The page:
“What the hell?” America said.

“Mom,” Ezra scolded. “Don’t say hell.”

“You don’t say hell,” America said back.

“You first.”

She turned slowly, shooting him a death glare. He sank back into his seat, already afraid for his life.

No one was waiting for us on the porch. Something was wrong. I unfastened Eli and Emerson and kept pace with America as she led Ezra by the hand to the front door. I knocked twice and then opened the screen door, making a mental note to come by and fix it before it fell off its hinges. Trenton and Camille had been busy trying to get pregnant, and Travis had just come home from working out of town. I pitched in to help when and where I could.

America took my hand, just as wary about what we were walking into as I was. Except for quiet murmuring in the kitchen, the house was quiet—strange with that many people in the house.

“Hey,” I said when Trenton came into view. He looked like shit, and I could see that both he and Camille had been crying. Travis and Abby were leaning against the counters next to the fridge, watching Trenton tell me whatever news I’d come to learn. “Where’s Jim?” I asked.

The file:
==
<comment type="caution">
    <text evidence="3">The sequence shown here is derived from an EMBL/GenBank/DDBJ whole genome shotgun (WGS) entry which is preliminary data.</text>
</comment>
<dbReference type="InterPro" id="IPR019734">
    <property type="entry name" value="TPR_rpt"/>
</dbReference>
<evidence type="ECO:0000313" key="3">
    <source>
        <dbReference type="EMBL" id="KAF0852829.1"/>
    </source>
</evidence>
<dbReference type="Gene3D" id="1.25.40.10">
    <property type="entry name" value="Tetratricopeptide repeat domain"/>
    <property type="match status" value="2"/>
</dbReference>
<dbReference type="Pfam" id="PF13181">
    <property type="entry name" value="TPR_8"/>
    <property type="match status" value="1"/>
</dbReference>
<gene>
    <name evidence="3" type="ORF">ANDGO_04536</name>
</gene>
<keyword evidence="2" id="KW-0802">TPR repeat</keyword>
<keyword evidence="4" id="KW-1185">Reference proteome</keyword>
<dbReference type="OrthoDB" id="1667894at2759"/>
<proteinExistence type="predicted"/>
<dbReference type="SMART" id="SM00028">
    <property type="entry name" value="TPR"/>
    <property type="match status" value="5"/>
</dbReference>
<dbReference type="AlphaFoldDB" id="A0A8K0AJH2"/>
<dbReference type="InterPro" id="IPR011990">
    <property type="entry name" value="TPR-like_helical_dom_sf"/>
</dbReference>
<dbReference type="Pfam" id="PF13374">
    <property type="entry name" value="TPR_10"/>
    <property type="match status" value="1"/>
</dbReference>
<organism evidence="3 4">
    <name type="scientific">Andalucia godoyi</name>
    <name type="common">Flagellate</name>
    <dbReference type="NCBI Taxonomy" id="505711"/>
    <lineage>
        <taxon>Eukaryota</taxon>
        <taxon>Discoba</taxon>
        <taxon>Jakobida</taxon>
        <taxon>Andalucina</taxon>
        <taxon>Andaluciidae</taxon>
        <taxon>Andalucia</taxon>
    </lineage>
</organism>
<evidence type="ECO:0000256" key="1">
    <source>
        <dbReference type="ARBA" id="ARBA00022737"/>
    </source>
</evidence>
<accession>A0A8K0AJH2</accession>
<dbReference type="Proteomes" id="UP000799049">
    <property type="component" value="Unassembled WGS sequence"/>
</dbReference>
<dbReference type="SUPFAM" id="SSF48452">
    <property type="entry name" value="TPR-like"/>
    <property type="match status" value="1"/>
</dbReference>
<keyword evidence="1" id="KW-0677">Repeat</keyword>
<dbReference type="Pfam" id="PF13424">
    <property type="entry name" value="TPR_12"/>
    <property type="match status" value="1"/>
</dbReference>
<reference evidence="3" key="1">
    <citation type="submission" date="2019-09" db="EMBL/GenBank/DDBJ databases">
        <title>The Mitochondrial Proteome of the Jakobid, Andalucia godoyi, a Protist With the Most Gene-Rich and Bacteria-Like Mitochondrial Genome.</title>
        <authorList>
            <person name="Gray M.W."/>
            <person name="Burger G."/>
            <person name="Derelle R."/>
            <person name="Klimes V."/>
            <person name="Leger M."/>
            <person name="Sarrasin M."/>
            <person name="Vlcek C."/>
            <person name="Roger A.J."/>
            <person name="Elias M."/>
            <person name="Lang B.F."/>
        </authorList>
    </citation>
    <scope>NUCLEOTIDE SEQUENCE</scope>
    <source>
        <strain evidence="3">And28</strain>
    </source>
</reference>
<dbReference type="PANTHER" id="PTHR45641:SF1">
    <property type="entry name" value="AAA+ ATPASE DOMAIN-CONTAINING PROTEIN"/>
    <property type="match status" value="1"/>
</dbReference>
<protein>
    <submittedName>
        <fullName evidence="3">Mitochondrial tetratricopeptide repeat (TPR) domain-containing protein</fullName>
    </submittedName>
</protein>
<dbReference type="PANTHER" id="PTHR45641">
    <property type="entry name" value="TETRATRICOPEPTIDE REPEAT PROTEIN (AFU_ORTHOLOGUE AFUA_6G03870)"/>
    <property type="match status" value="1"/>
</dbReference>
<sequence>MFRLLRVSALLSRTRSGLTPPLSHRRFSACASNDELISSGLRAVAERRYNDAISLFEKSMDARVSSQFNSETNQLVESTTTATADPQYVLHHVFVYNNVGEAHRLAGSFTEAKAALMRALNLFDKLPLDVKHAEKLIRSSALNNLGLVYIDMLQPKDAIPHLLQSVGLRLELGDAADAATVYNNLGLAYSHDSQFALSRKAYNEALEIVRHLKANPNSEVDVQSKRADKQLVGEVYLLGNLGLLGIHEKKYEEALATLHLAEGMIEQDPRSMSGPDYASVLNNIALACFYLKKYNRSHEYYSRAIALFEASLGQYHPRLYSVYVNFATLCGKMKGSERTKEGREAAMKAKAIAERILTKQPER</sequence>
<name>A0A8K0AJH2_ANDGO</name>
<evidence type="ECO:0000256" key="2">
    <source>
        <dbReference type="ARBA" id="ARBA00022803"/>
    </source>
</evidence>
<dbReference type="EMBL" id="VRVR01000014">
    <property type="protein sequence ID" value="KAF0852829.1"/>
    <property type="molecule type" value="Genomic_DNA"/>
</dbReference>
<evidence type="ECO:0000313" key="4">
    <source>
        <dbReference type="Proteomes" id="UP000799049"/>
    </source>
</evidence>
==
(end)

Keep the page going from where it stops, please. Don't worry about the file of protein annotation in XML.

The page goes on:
He hugged me quickly. “Thanks for coming so fast.”

“Trenton,” I said. “Tell me what’s going on.”

“It’s Tommy,” he said, his voice ragged.

“Oh, God. The baby?” America asked.

My stomach sank. Stella was only a couple of days old.

“No”—Trenton shook his head—“no, she’s fine. Super healthy.” He looked down at the boys. “James and Jess are upstairs. Why don’t you guys go find ‘em?”

All three boys took off, and America grabbed my arm with both hands, bracing us both for what Trenton might say.

“Tommy was shot outside his house earlier. Just after they brought Stella home.”

“Shot?” I said, feeling dizzy. All the air had been sucked out of the room while I tried to process his words. “But he’s okay?”